I did have a look into the crypto algorithms listed on https://developers.libra.org/docs/crates/crypto . If I understand the architecture correctly, the security of all transactions is based on the cryptographic strength of the Ed25519 curve. To my knowledge the underlying discrete logarithm problem is not strong against quantum computers. How do you handle this topic? I did a cross check of the https://developers.libra.org/docs/assets/papers/the-libra-blockchain.pdf and didn’t find this topic mentioned.
Thank you for the question. Post-quantum cryptography is an area that we are thinking about and would like to explore (especially tradeoffs in performance and size). Hopefully we’ll be able to provide an update on this topic in the near future.
Thank you for replying to my question so fast, Avery! First I have to say, that I’m neither an expert for crypto currencies nor for block chain implementations. I understand that you have the intention that Libra will come to stay for a long time. Therefor if I were you, I would try to design the cryptographic part of Libra in a way, that it is possible to replace the used crypto algorithms over the life cycle of Libra without breaking changes because there is a very high possibility that the initially chosen algorithms will be broken over the time - either by classical crypto analysis or by improvements in computing power (e.g. quantum computers or simply by Moore’s Law).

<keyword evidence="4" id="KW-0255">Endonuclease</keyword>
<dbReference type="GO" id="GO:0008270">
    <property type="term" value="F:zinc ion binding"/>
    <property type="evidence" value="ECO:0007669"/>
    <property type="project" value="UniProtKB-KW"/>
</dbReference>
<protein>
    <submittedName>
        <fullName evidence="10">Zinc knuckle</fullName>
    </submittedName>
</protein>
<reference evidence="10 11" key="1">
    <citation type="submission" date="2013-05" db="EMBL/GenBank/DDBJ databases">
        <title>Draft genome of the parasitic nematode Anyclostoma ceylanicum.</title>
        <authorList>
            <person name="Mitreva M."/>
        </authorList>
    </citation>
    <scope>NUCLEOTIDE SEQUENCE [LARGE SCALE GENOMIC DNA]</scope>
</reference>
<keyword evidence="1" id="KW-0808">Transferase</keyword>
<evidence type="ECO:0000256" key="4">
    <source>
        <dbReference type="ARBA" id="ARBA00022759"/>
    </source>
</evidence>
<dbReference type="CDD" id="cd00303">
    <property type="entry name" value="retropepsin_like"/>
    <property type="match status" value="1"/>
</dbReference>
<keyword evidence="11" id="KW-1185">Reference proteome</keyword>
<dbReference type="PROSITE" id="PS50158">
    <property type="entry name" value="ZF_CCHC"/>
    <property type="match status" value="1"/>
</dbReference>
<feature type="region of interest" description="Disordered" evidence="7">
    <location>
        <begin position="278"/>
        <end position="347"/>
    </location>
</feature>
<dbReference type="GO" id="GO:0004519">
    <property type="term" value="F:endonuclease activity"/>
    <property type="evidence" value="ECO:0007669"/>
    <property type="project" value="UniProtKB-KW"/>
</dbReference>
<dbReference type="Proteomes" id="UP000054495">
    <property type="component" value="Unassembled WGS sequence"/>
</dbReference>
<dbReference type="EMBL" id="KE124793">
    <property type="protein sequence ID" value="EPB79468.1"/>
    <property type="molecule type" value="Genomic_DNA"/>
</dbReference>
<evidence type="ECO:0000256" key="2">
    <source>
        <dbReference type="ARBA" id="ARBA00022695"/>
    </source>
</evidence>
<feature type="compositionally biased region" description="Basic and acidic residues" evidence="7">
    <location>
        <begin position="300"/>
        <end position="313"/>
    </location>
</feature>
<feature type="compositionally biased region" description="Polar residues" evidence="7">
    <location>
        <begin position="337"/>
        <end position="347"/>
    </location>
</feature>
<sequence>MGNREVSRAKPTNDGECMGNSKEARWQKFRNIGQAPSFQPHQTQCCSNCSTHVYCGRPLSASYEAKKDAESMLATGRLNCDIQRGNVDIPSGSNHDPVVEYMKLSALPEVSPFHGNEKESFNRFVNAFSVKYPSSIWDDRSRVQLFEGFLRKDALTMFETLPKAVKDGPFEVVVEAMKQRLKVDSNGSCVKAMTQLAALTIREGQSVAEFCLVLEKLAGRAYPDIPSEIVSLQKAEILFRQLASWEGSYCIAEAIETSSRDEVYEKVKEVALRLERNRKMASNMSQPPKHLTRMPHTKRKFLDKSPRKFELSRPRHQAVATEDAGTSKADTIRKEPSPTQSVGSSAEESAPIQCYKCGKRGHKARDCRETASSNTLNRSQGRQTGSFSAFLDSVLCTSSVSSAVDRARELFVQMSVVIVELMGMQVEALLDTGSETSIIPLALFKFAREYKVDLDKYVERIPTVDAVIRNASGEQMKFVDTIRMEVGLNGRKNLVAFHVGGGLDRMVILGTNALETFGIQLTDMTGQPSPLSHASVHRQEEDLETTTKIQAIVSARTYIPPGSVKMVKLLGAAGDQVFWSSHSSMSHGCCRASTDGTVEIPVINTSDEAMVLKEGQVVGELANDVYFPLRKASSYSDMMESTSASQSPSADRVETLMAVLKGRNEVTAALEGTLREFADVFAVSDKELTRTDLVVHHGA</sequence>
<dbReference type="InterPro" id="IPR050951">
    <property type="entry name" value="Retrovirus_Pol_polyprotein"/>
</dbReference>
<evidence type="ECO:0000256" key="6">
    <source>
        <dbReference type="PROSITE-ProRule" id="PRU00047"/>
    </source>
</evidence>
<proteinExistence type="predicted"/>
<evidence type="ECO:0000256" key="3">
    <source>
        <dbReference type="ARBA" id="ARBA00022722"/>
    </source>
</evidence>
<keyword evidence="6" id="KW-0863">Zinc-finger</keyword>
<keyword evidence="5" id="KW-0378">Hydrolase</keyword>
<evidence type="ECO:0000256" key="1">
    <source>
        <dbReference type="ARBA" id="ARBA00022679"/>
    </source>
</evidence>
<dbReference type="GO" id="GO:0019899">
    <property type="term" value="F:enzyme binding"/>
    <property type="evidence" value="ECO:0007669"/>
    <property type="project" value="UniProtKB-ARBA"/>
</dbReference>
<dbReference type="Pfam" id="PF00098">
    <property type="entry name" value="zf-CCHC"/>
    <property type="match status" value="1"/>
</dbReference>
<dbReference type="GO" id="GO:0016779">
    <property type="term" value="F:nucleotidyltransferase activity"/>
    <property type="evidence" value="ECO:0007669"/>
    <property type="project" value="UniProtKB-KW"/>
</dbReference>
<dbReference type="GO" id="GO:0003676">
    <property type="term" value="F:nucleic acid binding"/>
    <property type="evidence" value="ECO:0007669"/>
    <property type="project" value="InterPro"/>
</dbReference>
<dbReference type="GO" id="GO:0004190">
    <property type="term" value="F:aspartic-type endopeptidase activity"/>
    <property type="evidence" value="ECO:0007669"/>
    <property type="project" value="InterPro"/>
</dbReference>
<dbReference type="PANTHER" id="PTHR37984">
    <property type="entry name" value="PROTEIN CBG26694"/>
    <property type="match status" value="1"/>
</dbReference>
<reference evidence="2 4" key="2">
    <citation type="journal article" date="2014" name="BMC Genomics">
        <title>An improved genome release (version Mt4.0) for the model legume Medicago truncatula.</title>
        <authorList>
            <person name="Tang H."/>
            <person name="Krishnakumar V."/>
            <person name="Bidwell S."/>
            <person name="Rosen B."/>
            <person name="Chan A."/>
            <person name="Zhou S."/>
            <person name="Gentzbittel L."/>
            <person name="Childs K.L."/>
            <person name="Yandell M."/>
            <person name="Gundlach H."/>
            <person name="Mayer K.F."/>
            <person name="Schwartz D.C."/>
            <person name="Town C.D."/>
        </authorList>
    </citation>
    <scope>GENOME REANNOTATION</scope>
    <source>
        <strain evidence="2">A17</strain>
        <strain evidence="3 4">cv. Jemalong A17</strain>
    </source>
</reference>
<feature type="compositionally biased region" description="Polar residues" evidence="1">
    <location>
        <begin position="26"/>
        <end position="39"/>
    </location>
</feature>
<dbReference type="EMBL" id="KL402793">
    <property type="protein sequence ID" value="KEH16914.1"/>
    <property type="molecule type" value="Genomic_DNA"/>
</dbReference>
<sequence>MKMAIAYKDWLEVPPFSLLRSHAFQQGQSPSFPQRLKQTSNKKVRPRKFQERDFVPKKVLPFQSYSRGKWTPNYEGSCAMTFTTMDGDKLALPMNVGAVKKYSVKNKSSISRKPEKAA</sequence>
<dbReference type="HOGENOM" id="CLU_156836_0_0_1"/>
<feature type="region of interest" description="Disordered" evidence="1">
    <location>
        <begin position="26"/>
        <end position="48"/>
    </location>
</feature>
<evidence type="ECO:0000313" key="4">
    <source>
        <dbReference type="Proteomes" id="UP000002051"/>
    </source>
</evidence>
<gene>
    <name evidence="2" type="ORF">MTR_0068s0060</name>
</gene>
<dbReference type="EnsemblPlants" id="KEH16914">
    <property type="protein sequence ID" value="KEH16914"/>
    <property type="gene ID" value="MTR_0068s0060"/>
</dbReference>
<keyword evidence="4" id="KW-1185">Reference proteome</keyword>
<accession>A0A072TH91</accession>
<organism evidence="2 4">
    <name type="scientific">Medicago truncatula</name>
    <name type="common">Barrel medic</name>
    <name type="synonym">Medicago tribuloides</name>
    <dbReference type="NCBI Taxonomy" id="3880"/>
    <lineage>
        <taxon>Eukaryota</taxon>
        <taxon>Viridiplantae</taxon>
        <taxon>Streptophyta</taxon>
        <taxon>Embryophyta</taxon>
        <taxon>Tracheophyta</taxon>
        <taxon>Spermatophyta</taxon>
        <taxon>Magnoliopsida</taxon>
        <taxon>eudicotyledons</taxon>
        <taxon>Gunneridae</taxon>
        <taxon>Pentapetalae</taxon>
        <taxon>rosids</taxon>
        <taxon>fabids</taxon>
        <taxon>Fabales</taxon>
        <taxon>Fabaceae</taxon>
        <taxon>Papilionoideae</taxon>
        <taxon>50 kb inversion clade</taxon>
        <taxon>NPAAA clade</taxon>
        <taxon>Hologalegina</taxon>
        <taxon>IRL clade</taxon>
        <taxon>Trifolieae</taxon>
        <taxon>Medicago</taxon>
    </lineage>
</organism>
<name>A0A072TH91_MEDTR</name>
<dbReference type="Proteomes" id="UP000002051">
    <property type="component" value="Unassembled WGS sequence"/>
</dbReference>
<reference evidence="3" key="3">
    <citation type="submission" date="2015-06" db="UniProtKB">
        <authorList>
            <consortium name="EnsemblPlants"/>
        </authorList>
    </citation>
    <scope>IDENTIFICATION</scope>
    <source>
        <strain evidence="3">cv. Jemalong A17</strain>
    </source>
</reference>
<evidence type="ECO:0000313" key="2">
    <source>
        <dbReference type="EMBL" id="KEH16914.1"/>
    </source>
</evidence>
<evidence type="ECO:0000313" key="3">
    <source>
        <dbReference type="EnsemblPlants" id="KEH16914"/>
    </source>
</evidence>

Btw.: Are you aware about this paper: https://blog.cryptographyengineering.com/2015/10/22/a-riddle-wrapped-in-curve/ ? Maybe you should reconsider using EdDSA at all.
I agree that in the long term Libra needs to be able to support changing the cryptography technology easily. This is an important goal for our cryptography team and we intend to push API changes in the coming months towards supporting this.